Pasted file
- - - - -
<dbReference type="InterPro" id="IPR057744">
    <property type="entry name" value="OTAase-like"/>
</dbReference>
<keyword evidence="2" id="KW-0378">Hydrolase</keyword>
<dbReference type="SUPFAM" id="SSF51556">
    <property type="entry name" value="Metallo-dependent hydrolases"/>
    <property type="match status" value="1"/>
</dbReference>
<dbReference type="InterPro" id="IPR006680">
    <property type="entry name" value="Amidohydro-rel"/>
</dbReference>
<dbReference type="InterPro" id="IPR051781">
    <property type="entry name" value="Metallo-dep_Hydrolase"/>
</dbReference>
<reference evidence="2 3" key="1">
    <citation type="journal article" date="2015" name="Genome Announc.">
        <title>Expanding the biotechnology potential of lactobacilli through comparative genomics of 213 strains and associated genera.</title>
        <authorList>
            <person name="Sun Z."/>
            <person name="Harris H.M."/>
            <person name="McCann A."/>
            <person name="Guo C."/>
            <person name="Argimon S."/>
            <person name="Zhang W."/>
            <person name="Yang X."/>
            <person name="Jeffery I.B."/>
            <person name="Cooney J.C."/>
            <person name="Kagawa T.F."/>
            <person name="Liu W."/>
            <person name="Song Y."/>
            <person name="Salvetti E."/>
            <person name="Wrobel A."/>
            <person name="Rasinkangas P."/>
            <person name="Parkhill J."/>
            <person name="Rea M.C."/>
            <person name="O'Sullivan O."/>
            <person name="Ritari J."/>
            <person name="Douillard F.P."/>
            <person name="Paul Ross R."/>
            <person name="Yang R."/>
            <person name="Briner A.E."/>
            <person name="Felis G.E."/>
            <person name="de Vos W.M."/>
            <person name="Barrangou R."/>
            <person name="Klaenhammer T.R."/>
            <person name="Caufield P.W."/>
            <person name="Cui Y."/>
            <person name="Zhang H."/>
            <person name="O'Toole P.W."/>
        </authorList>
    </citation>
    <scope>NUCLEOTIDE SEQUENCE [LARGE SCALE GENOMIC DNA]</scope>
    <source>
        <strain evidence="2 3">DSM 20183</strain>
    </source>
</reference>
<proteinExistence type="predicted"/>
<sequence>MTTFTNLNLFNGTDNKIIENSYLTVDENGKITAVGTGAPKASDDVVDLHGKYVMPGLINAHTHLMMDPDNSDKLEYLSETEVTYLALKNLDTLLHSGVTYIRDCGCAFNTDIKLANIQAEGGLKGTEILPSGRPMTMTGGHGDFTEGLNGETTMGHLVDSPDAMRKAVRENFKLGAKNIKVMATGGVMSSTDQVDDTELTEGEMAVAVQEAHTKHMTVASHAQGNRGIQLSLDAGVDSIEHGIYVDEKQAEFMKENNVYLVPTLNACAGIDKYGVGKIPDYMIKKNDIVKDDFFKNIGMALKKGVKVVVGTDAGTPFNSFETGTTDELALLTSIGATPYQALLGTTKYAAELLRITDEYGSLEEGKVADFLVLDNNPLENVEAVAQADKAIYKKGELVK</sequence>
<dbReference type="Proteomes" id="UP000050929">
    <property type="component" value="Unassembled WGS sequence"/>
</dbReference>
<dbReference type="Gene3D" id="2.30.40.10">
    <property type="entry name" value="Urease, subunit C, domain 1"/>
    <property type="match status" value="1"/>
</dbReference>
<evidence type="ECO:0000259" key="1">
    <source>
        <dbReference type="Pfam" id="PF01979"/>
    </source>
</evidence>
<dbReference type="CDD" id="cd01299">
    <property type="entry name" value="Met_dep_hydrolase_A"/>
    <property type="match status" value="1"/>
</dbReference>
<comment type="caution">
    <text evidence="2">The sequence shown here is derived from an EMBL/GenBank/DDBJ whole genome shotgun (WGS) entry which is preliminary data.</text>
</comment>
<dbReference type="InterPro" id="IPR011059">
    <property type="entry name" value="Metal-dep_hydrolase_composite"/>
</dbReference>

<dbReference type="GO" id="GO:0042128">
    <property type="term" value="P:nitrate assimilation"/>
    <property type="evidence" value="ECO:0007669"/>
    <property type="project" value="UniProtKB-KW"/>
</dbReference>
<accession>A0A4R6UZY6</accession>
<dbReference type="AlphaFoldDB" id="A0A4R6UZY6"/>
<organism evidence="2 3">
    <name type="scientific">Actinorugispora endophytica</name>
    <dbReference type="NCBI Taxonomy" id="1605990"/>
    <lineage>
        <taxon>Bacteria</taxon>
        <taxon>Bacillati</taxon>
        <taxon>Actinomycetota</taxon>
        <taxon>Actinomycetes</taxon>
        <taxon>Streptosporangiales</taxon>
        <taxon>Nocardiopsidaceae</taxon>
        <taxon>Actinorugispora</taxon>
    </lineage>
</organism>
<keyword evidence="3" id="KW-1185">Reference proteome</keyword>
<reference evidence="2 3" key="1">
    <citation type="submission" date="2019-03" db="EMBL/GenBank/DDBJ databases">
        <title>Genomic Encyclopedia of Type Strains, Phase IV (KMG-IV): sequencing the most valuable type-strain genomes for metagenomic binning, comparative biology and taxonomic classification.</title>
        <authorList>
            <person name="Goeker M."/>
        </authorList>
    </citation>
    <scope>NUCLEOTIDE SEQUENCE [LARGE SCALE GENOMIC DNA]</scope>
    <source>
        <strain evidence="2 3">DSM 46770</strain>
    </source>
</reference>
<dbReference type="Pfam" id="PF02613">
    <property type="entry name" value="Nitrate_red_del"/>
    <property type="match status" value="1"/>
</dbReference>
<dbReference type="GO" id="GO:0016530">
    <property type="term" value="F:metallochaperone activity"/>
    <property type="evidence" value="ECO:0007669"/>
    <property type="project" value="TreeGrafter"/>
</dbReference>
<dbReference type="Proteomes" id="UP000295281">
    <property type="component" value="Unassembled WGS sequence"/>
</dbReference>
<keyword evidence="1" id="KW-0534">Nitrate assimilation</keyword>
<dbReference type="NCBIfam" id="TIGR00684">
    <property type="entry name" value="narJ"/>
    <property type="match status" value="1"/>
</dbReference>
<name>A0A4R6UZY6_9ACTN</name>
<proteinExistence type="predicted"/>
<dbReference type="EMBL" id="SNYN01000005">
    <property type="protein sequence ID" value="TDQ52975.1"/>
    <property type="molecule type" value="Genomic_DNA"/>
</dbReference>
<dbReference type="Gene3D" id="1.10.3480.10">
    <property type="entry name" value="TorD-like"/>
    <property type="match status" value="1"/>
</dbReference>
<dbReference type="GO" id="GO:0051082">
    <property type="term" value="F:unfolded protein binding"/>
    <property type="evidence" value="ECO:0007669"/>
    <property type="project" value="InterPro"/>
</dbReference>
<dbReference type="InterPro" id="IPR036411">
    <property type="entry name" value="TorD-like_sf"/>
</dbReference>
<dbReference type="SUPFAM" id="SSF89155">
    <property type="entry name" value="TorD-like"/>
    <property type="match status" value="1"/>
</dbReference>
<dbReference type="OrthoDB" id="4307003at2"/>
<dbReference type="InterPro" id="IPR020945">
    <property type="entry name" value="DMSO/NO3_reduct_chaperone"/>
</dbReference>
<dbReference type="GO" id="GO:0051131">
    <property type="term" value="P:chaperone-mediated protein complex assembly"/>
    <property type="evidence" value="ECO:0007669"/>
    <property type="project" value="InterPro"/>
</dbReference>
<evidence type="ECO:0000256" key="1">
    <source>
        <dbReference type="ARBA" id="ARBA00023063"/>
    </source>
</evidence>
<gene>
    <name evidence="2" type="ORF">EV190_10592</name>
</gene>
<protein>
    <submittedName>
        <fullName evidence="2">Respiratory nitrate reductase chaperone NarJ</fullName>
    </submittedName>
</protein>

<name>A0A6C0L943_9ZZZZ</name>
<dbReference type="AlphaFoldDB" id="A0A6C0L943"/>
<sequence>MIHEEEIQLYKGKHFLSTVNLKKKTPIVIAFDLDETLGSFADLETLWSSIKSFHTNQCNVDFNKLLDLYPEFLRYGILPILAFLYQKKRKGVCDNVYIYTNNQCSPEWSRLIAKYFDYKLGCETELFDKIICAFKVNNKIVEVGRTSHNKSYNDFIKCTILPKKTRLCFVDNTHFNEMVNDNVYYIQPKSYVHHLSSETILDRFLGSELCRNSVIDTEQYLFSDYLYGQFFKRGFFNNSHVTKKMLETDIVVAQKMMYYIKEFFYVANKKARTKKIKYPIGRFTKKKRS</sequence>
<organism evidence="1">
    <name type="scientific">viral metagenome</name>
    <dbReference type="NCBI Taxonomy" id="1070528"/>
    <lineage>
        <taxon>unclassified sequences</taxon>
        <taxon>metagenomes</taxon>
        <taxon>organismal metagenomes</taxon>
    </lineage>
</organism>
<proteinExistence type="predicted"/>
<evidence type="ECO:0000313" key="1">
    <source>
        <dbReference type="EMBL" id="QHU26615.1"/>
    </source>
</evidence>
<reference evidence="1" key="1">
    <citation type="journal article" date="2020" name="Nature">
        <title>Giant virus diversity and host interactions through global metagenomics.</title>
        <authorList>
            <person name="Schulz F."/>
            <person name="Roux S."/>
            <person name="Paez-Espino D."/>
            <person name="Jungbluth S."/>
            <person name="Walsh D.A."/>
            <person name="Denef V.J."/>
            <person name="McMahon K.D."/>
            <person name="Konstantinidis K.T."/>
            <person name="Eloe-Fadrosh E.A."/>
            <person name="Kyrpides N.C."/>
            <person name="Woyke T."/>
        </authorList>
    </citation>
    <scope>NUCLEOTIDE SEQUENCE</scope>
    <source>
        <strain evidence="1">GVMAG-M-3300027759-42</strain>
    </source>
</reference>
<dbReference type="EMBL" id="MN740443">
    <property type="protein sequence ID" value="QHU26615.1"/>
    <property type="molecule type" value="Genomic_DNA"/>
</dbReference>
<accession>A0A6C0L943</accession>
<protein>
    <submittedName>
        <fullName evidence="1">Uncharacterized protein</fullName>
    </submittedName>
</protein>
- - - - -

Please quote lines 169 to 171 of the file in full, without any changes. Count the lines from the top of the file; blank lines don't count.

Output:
</gene>
<protein>
    <submittedName>